Craig Wright and Peter McCormack

Craig Wright vs Peter McCormack analysis

Because so much of the media has been talking about the recent court case between Dr. Craig Wright and Bitcoin video blogger Peter McCormack, I think I would be remiss if I didn’t address it for the record.

First, for the record, none of this drama matters in the grand scheme of things in the bitcoin ecosystem. If you are building on a technology platform, it doesn’t matter to you so long as the platform scales to the needs of your business. Similarly, you shouldn’t care about the day-to-day antics of Elon Musk before you decide to buy a Tesla car. These things are just orthogonal to the operation and the car’s reliability, which should be judged on its own merit.

That said, as we are in the middle of a transitional period where people are increasingly influenced by social media network’s agendas1, we as objective technical journalists have a moral duty to offer balanced dialogue and opinions to counter the well-funded propaganda campaigns by those who have skin in the game who benefit directly by misleading of others.

Therefore, let’s go over the details of the case and analyze the results, starting from the original source document of the court judgment.

The facts:

– McCormack was found guilty on all charges of defamation against Craig Wright.

– The judge did agree that Wright’s side proved to the court that McCormack’s defamation caused serious harm.

Furthermore, because the judge felt that some evidence was put forth in an attempt to show serious harm by Craig was not entirely supported, the judge awarded just a nominal award to the plaintiff.

So this sounds like a WIN from the perspective of Peter. After all, he may get off the hook without having to pay much in damages (though there still is the matter of significant legal fees, which are not yet settled). However, from the judgment perspective, Peter got off the hook with as light a sentence as he could have possibly hoped. So this is a win for him financially because he was looking at utter bankruptcy.

What the social media trolls won’t mention is the fact that even though it may be a personal financial win for Peter, this is a big win for Craig, who is setting out to defend his legacy of creating Bitcoin and his claim as Satoshi Nakamoto, inventor of Bitcoin.

Many on the internet wish him to sign and move some of the Satoshi coins to prove that he is indeed the inventor of Bitcoin, but he has on countless occasions stated that that would prove nothing. Proving that one can move coins does not show that one owns them.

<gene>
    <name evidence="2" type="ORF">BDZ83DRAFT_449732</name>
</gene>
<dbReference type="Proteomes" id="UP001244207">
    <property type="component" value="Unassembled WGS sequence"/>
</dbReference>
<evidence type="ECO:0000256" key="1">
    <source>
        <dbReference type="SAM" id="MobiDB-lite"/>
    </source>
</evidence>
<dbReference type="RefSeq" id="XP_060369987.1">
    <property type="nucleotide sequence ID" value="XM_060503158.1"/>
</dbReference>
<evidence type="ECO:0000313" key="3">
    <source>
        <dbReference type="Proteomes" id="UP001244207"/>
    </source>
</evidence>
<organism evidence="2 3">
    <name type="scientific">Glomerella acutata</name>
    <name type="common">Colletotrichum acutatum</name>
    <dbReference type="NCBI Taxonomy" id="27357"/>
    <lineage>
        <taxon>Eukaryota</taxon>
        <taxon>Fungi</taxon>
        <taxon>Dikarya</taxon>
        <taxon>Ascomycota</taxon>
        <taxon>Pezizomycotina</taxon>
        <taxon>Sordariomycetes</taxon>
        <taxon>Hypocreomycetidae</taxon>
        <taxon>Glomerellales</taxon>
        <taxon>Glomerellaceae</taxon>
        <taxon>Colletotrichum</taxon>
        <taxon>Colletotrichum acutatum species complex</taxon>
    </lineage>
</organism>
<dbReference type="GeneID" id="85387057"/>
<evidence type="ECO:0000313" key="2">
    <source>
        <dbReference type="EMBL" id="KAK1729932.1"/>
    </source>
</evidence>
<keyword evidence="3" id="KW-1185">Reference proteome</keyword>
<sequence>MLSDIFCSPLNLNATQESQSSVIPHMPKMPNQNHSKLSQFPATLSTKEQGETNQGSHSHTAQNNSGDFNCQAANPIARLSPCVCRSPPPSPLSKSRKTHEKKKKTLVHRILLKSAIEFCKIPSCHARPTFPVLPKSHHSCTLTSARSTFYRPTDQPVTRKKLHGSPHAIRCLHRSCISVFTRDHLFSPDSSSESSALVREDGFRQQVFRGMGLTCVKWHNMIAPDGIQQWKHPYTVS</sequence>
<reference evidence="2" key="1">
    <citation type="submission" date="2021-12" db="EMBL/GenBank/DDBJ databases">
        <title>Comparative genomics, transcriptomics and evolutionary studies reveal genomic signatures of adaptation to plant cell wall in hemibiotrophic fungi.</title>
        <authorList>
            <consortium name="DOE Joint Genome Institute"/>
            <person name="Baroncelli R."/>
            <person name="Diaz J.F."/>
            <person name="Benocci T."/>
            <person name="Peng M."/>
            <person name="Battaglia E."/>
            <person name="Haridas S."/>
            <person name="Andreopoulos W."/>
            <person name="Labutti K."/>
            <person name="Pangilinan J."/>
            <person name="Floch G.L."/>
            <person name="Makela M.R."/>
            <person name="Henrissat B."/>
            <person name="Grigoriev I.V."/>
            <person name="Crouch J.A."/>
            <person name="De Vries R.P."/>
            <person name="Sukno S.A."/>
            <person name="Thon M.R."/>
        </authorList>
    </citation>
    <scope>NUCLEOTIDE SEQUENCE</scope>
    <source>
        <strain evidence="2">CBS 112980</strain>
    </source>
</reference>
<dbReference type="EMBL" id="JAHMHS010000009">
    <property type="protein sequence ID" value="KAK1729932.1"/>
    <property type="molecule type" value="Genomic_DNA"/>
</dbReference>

For instance, a trustee can move money on their beneficiary’s behalf, but they are not in any way the owner of the assets of the trust. In fact, the demand for signing proof is only a popular internet social media claim. No true expert or academic, legal or technical, believes that signing coins or moving coins proves anything. But it could undoubtedly appease the masses.

However, Craig, time and time again, stated that he would only prove in a court of law and with real-world evidence, which, unfortunately for us this time, the opportunity was missed.

Why was it missed? To look for the blame here, one has to look no further than McCormack himself. Initially, his defense on the charges of libel was based on a defense of truth, which meant that he intended to prove his innocence by showing that Craig ISN’T Satoshi Nakamoto. This would have necessitated Craig to show the judge and convince him that he was, with evidence. But soon after the discovery process, Peter’s lawyers convinced him to switch his defense to one which claims that his libelous acts did not cause Craig Wright serious harm. So if you didn’t get a chance to see the evidence that Craig is Satoshi, you only have Peter to blame for that.

One thing is for sure; this is just the first of many cases lined up in which people who have been claiming that Craig is not Satoshi will have to make their case in a court of law. So far, Craig has been able to defend his claim through two legal suits, each one he wins, adding to the common likelihood that he is Satoshi. After all, if he wasn’t and he was just a fraud, as so many of his detractors would claim, then indeed, it would’ve been easy to have his cases thrown out of court by now.

However, this seems to be the opposite of what is happening. Everyone who challenges him ends up getting wrapped up in a lengthy and costly multi-year court process and ends up retracting their defense of “I am innocent of calling you a fraud, because you are a fraud,” which literally translates to (if you read between the lines): you are not a fraud, you are Satoshi, and I just hope I can get away with slandering you with minimal penalty. Which seems Peter appeared to achieve. Next up, the BTC celebrity HODLonaut!

/Jerry Chan

WallStreetTechnologist

[1] Facebook under Senate investigation for paying $15m to CDC to help spread COVID-19 propaganda.

Check out CoinGeek’s special reports on Wright v McCormack.

New to Bitcoin? Check out CoinGeek’s Bitcoin for Beginners section, the ultimate resource guide to learn more about Bitcoin—as originally envisioned by Satoshi Nakamoto—and blockchain.

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